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  • nmw 12:42:28 on 2015/05/03 Permalink
    Tags: , blogs, book, , , gurus, learn, learning, post, posts, practical, , , teach, teaching, theoretical, Theory, writing   

    #Social #Media #Gurus 


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    The best place to learn how to succeed on social media is by spending time on social media. Look at your competitors. Look at other industries. Look at what corporations are doing. Look at what tiny startups are doing. Ask yourself how it played for you when you saw this Facebook post or that Tweet. Did it work? Could it have worked better done another way? Could it work better for you?

    http://soshable.com/the-difference-between-theoretical-social-media-and-practical-social-media/

     
  • feedwordpress 01:16:49 on 2015/05/02 Permalink
    Tags: , , , , , , , , , , Theory,   

    The Difference Between Theoretical Social Media and Practical Social Media 


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    This is the type of blog post that will get me into trouble with the wrong people. That’s absolutely fine by me. The people I want to reach are the people who need help for their business, not the people who make a business out of preaching social media.

    There are two types of social media “gurus” out there today. One is like the law professor – more knowledgeable about the ins and outs of the law and its applications than most judges. In both the legal and social media marketing professions, the smartest usually end up teaching rather than doing. The other type is like the courtroom attorney. They aren’t immersed every day in legal papers or reading memos from the various courts. They aren’t sitting at coffee shops debate Roe v. Wade. They’re in their offices preparing arguments or in the courtroom making arguments.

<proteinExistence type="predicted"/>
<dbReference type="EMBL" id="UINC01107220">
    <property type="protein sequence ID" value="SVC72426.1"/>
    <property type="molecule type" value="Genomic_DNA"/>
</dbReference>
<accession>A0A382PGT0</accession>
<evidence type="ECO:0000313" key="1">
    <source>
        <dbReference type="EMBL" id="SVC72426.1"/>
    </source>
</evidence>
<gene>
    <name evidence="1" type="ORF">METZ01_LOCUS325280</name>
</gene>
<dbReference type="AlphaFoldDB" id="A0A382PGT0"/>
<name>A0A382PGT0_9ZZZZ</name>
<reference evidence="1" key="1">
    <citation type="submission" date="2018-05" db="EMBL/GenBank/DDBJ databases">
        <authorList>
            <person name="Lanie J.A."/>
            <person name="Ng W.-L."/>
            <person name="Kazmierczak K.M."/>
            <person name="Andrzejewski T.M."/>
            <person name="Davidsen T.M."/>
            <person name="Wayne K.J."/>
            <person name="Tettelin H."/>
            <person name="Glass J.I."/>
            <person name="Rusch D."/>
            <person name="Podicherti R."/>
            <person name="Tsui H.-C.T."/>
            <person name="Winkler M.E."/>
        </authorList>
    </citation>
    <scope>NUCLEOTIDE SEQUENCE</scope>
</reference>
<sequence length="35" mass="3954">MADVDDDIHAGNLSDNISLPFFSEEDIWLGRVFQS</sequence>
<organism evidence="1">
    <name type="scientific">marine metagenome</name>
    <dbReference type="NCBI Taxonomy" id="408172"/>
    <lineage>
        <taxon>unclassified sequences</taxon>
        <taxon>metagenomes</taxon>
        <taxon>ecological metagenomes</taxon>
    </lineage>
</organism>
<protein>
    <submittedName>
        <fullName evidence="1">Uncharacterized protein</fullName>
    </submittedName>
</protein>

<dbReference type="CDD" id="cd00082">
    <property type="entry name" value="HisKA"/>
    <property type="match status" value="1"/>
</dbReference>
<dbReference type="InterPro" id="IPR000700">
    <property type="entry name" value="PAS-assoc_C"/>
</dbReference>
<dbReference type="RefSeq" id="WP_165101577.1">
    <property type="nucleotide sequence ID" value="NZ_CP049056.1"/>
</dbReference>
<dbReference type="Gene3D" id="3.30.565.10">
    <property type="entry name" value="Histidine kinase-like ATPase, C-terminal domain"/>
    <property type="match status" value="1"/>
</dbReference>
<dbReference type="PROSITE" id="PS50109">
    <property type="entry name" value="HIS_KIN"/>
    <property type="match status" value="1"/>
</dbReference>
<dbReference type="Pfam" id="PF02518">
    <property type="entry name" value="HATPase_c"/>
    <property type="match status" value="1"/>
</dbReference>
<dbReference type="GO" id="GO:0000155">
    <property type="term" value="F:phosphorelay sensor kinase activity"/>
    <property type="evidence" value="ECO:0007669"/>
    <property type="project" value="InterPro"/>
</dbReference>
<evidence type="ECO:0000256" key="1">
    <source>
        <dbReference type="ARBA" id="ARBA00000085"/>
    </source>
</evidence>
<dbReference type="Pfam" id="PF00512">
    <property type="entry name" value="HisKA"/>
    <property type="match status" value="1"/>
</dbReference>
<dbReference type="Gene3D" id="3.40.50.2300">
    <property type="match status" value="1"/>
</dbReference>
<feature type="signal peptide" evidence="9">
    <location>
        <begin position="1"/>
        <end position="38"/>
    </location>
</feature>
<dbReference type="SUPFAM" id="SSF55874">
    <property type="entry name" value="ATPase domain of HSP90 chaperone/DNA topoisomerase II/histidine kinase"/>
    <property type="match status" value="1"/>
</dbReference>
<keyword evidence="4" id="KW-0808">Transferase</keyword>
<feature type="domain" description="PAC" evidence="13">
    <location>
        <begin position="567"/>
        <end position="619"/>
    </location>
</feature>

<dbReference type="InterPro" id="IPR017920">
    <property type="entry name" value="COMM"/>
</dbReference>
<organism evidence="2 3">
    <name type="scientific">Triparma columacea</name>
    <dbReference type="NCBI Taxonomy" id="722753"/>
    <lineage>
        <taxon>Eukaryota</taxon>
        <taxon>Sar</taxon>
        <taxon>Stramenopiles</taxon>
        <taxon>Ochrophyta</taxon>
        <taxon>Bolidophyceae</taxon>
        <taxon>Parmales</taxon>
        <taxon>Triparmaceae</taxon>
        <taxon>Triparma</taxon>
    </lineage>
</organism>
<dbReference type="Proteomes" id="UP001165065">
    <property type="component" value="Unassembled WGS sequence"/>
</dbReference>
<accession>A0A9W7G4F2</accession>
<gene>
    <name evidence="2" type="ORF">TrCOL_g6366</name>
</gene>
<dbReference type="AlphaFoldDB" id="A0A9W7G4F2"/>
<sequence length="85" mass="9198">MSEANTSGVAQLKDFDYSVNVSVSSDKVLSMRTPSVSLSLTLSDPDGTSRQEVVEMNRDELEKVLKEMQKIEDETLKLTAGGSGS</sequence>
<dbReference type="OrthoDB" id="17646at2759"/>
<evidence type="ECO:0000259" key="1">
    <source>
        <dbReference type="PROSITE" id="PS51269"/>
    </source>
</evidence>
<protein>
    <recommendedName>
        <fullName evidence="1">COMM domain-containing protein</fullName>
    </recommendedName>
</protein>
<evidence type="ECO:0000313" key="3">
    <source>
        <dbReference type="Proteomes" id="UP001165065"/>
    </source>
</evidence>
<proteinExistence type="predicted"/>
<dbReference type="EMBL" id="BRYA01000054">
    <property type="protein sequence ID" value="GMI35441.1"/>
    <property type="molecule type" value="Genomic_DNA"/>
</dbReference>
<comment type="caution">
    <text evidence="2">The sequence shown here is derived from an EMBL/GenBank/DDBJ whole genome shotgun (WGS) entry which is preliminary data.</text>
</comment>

I’ve been asked why I don’t write a book on social media. Blogging over 2000 words per day means I could bust out a book in a month or two. There are two reasons that I don’t. First, social media changes too rapidly. By the time someone finishes reading my book, parts of it will be obsolete. The second reason is because I’m better in the courtroom. Trying to teach people about social media has never been my thing. I like making social media marketing happen rather than theorizing about social media.

    There’s nothing wrong with the law professor types. They make great money speaking at conferences, selling books, or driving traffic to their websites for ad revenues. It’s almost appealing, but there’s something about theory that I simply don’t like. To test a theory means you have to be doing it, not talking about it.

    The reason I’m writing this is to point out one major flaw that I see businesses and marketers make. Many of you spend so much time reading, watching videos, or following your favorite guru that you miss the opportunities to really learn out in the field. The best strategies that we employ for our clients didn’t come from a blog post by a guru. They came from watching what other businesses and marketers are doing and improving on their concepts.

    The best place to learn how to succeed on social media is by spending time on social media. Look at your competitors. Look at other industries. Look at what corporations are doing. Look at what tiny startups are doing. Ask yourself how it played for you when you saw this Facebook post or that Tweet. Did it work? Could it have worked better done another way? Could it work better for you?

     
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